There is a story in Doom, if you want it. Despite Doom being infamously scarce on story details, Id Software did take the time to build a considerable amount of lore. Most of it consists of data logs picked up through the game. The campaign’s plot is mildly interesting but never gets in the way of the action. Doom guy, the protagonist of the Doom series, is what keeps the story from being a boring cliche. He is a silent protagonist, but far from the Links and the Gordon Freemans of the world, he still communicates emotion. Doom Guy shows his dislike for demons from the very beginning. He doesn’t just shoot demons, he snaps their necks and tears their heads in half. When asked to remove a power core slowly, any other video game protagonist would have complied. Not Doom guy. He punches the power core until it explodes, showing his disdain for the person giving orders and communicating that Doom guy dislikes whatever the power cores were powering. Doom guy understands he is a one dimensional character. You know Doom guy dislikes demons because you feel it during gameplay. Id Software took Doom guy from an insignificant character -, to a legend who could easily take his place in gaming royalty.
There are two online modes in Doom, classic multiplayer and snap-map. The multiplayer is nothing special, I only played for a couple hours. Team deathmatch, kill confirmed and capture point make for a painfully-familiar multiplayer mode that didn’t hook me. Snap-map is a different story. Part of the appeal of classic Doom was how easy it was to mod and make custom maps. Snap Map doesn’t have the power of full modding tools but it is still surprisingly powerful. In addition to creating custom maps, Snap Map allows for custom gamemodes and rudimentary logic-based coding. My favorite Snap Map I found was a fully functional recreation of CoD zombies complete with purchasable upgrades and unlockable doors. I don’t have much time to learn a map editor. But the little time I did spend making my own map impressed me. It is surprisingly easy to get a fully functional map up and running. Playing on PS4 I was also surprised how easy using a gamepad turned out to be. Already there are copious maps of high quality so if you really enjoy Doom there is a nearly infinite amount of Doom content for you to consume.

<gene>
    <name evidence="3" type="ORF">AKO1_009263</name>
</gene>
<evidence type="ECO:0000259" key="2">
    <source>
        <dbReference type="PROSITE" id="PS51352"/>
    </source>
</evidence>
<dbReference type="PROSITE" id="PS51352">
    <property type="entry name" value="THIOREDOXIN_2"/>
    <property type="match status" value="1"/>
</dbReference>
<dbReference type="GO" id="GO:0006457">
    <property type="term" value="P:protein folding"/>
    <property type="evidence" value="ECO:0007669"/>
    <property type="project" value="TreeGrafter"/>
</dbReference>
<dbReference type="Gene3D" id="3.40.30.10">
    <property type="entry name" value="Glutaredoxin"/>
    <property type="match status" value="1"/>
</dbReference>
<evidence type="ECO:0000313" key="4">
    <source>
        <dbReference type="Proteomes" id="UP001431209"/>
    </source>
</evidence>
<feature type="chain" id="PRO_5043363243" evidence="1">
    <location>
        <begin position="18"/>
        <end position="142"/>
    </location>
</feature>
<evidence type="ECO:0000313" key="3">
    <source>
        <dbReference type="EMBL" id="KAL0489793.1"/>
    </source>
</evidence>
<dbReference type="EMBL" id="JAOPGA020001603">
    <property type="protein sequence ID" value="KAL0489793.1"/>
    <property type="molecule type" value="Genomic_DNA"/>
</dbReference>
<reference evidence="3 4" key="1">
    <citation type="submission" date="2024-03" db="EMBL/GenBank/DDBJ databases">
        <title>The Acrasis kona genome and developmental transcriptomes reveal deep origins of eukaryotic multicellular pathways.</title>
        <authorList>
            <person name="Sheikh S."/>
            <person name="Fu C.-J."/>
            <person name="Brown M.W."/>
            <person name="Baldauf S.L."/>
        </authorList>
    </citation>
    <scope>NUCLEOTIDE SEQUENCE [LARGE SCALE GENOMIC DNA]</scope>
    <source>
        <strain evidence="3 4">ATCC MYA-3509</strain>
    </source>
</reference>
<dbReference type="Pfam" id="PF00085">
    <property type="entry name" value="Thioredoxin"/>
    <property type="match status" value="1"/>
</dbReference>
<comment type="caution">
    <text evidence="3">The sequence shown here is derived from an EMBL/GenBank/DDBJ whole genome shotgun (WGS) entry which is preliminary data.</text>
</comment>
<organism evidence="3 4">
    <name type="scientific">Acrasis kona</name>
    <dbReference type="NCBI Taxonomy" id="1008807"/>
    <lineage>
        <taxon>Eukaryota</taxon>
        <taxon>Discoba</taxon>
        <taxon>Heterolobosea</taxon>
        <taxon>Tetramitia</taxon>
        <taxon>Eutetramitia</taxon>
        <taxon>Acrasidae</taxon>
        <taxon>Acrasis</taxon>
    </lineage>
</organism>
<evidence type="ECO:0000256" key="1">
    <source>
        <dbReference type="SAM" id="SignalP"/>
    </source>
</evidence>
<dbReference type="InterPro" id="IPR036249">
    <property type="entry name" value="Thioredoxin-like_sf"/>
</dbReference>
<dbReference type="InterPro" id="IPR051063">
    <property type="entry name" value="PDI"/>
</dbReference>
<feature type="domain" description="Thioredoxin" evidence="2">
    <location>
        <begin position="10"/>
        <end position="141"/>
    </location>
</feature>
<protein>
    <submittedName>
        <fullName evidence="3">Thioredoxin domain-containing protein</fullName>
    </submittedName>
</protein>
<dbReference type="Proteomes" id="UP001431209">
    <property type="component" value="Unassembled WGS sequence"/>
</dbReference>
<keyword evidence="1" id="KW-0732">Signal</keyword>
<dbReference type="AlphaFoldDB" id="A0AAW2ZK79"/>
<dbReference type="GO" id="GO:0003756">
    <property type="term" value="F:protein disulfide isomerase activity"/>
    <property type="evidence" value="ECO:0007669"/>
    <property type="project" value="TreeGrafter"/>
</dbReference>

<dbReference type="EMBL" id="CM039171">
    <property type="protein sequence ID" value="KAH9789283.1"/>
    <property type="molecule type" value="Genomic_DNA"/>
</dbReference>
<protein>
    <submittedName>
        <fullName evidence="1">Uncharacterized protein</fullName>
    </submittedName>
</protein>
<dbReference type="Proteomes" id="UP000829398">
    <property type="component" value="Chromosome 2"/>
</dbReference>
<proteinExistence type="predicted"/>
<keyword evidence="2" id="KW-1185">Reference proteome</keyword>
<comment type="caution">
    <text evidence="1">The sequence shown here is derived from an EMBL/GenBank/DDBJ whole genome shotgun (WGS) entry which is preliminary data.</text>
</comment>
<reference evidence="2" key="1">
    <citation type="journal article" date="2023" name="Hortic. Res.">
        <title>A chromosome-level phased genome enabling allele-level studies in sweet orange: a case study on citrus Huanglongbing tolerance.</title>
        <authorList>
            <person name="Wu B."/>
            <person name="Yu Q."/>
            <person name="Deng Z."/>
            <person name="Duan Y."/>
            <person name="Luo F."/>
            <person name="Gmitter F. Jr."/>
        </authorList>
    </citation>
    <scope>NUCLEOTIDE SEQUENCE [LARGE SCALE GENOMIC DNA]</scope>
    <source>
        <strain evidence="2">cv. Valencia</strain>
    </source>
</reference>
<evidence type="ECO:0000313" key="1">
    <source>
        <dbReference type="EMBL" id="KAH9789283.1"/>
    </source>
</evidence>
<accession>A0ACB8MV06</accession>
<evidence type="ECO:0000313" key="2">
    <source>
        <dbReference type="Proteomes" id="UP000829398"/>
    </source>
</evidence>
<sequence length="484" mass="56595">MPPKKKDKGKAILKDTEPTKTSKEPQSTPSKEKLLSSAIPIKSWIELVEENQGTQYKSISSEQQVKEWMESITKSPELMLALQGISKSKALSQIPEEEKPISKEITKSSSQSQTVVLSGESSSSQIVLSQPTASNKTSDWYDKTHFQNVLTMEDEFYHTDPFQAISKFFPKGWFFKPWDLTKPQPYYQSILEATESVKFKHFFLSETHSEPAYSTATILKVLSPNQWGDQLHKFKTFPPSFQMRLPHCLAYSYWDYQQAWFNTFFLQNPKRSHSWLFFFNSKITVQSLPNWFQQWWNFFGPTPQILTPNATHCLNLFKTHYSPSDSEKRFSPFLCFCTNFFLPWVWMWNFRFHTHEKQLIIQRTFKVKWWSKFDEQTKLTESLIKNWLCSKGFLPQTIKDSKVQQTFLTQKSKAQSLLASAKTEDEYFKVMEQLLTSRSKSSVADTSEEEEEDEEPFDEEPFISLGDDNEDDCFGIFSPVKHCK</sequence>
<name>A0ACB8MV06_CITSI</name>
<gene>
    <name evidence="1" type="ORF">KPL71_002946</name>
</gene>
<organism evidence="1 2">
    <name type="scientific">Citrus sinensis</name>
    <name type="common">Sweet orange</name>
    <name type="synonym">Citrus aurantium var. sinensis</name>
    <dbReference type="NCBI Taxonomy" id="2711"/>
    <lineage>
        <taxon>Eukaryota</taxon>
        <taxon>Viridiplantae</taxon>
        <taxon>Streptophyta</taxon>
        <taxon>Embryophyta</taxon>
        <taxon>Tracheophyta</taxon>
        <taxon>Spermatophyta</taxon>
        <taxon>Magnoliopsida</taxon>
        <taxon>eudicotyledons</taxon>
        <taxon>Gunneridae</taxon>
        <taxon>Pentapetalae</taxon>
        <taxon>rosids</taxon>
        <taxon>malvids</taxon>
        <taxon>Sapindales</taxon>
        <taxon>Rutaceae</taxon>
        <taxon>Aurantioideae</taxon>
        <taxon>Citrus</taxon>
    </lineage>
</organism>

If you can’t tell already, I really enjoyed my time with Doom. That being said, it does have some flaws. Most glaringly it crashed twice on my PS4. This wouldn’t have been terrible if the second one hadn’t corrupted my save. Hopefully you won’t run into this but make sure you backup your saves. Other minor gripes I have are with pacing. Doom’s upgraded system necessitates lots of exploration, making for long pauses in between combat. There are designated combat areas and once one is cleared Doom becomes eerily quiet. At times I was at a loss of where to go after I cleared a combat area. Doom’s old-school sensibilities ensure the player is not given much information. I applaud Doom for this approach but sometimes I wished for a little more information on where to go next.
Doom doesn’t do anything new. It strives to be an old-school FPS and it eminently succeeds. Doom reminds us that a big-budget game in 2016 doesn’t need a massive, open world or a deep,engaging story to be really fun. Much of gaming’s history was built on shooting things and Doom carries on that tradition. If you are looking for a great, classic, singleplayer FPS look no further than Doom.